Twins with OCD are fatally shot; found fame on ‘The Doctors’

Amanda, left, and Sara Eldritch are featured in a 2016 Littleton Adventist Hospital publication. Their bodies were found Friday near the Royal Gorge Bridge and Park. (Littleton Adventist Hospital / Courtesy Photo) 

Twin sisters who gained fame after receiving a pioneering surgery for obsessive-compulsive disorder were found dead with gunshot wounds on a Colorado roadside.

Amanda and Sara Eldritch, 33, were found Friday in a vehicle parked near a rest area outside Cañon City, the Fremont County Sheriff’s Office confirmed Monday.

The sisters, who lived in the Denver suburb of Broomfield, were the first people in Colorado to receive deep brain stimulation  to treat their often-debilitating symptoms of OCD. Their story was told last year on “The Doctors,” a daytime talk show that focuses on medical issues.

The sheriff’s office said in a news release that no other information on the women’s deaths is available at this time.

The rest area where they were found is near Royal Gorge, a tourist attraction that features a high pedestrian bridge over the Arkansas River Canyon. It’s about a three-hour drive from the Eldritches’ home.

A year after the 2015 surgery at Littleton Adventist Hospital, the twins said they began to feel at peace with their existence. In a hospital publication, Sara Eldritch was quoted as saying, “I feel like I can identify my anxiety. I can actually see where it’s coming from. And I feel like I can deal with it.”

But before the surgery, the article said, “they felt at war with their own existence. And in a desperate cry for help as adolescents, they tried taking their own lives.”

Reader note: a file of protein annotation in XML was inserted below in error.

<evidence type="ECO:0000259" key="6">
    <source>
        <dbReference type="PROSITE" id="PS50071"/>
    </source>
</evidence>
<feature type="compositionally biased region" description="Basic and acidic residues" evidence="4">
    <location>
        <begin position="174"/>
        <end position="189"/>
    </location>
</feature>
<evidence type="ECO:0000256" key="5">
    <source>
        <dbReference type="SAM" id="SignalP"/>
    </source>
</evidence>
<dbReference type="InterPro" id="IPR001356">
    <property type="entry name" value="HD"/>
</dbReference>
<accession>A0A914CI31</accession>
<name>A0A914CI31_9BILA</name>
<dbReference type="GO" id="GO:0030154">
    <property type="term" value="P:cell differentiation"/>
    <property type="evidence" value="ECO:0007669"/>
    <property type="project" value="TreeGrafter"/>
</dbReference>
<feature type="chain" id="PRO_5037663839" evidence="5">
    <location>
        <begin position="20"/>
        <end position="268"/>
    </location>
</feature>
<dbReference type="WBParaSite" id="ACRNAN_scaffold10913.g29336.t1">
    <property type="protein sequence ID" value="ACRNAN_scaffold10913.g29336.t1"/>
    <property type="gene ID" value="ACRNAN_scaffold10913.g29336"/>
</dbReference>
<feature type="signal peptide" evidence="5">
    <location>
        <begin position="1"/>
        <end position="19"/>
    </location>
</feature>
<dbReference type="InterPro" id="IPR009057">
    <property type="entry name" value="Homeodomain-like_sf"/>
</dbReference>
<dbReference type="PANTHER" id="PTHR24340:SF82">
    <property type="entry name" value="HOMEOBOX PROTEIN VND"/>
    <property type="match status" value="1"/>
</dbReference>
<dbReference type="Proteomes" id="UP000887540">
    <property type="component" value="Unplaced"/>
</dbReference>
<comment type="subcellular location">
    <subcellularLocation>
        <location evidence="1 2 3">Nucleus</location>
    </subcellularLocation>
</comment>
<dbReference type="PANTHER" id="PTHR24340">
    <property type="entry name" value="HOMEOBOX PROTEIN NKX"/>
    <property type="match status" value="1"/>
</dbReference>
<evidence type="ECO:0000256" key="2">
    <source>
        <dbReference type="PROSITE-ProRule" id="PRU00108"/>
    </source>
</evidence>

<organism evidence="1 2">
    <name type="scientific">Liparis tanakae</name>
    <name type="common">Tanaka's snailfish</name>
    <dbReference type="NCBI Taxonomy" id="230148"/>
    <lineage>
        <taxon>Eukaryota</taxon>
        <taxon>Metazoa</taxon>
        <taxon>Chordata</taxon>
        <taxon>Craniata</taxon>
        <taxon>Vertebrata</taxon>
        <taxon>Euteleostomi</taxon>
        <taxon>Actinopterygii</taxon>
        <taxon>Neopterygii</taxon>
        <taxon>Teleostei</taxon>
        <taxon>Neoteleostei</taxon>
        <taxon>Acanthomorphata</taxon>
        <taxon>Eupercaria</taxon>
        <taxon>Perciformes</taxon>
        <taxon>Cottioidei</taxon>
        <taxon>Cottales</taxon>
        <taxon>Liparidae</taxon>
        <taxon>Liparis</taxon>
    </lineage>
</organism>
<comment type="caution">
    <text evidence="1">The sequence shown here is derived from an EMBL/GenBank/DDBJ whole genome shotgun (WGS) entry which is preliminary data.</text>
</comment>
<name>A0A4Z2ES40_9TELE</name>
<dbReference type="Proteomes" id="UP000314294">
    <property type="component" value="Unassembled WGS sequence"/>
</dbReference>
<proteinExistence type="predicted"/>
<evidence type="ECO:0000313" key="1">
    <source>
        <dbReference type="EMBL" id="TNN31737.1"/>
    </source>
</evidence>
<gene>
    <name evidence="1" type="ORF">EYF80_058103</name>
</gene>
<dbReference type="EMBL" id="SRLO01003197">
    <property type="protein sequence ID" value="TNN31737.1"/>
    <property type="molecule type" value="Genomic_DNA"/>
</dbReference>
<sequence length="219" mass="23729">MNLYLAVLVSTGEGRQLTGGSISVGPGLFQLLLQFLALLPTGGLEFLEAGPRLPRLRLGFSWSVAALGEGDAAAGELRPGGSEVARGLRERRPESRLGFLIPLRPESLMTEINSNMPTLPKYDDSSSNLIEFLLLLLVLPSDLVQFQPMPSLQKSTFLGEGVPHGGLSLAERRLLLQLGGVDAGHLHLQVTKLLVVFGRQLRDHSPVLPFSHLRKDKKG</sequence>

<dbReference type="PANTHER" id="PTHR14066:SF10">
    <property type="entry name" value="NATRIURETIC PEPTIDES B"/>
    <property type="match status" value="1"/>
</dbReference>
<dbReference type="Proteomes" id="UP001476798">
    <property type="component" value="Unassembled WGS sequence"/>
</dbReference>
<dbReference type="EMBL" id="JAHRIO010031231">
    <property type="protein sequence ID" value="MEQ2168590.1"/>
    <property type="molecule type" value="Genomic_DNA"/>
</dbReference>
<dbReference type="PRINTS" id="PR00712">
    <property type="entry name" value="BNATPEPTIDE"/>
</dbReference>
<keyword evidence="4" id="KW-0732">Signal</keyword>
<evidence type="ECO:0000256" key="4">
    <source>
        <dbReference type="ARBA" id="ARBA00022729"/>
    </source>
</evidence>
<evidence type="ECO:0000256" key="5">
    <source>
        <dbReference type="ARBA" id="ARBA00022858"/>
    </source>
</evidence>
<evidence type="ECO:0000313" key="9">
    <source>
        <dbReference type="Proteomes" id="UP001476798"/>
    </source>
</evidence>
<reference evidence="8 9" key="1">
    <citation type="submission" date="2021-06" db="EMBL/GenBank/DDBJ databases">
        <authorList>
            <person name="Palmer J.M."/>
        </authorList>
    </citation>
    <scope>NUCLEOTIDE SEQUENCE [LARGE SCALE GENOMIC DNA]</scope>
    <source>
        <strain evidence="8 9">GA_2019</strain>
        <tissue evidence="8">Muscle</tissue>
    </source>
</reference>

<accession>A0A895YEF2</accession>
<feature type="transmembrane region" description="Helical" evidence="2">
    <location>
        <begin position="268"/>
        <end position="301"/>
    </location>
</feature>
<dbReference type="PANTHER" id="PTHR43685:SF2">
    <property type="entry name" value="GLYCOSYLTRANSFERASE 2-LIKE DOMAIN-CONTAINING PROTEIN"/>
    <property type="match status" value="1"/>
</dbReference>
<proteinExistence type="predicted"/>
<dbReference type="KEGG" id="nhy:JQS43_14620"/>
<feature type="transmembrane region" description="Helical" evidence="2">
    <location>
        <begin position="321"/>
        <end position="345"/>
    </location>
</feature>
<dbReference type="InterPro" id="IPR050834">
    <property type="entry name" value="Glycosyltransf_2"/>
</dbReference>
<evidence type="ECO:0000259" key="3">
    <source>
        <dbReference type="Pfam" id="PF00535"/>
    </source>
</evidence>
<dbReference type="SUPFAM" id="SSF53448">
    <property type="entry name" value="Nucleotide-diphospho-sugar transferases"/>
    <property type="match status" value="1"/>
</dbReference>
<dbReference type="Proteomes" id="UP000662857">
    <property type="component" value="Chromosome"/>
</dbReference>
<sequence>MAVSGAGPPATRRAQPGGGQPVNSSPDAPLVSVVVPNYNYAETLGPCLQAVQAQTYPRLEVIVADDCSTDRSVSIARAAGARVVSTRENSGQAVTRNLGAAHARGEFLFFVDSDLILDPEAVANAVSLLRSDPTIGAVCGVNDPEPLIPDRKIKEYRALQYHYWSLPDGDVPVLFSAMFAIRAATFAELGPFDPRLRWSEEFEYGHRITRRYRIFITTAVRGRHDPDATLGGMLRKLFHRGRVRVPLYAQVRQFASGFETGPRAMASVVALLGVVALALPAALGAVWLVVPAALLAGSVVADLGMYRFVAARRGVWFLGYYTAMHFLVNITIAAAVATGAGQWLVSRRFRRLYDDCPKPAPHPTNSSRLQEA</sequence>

For the sisters, coping with the disorder meant 10-hour showers, 20-minute hand-washings and using dozens of bottles of rubbing alcohol to disinfect everything they touched.

The deep brain stimulation was intended to inhibit overactive parts of the brain, halting anxiety and making therapy more effective. As part of the procedure, surgeon David VanSickle placed electrodes on specific areas of their brains, with electrode wires under the skin of the head, neck and shoulders.

One year after the surgery, the spring 2016 publication said, the twins began finding “hope and joy in simple things like taking a morning walk — something they hadn’t done in more than a decade.”

When they went on “The Doctors” last year, they had a rare day apart and spent  the night in separate hotels to “help them break through their codependency,” the show’s website said.

“I did kind of like the contrast of, this is what it’s like to be alone, and this is what it’s like to be back with my sister and friends,” Amanda Eldritch said at the time. “I like having two things to compare.”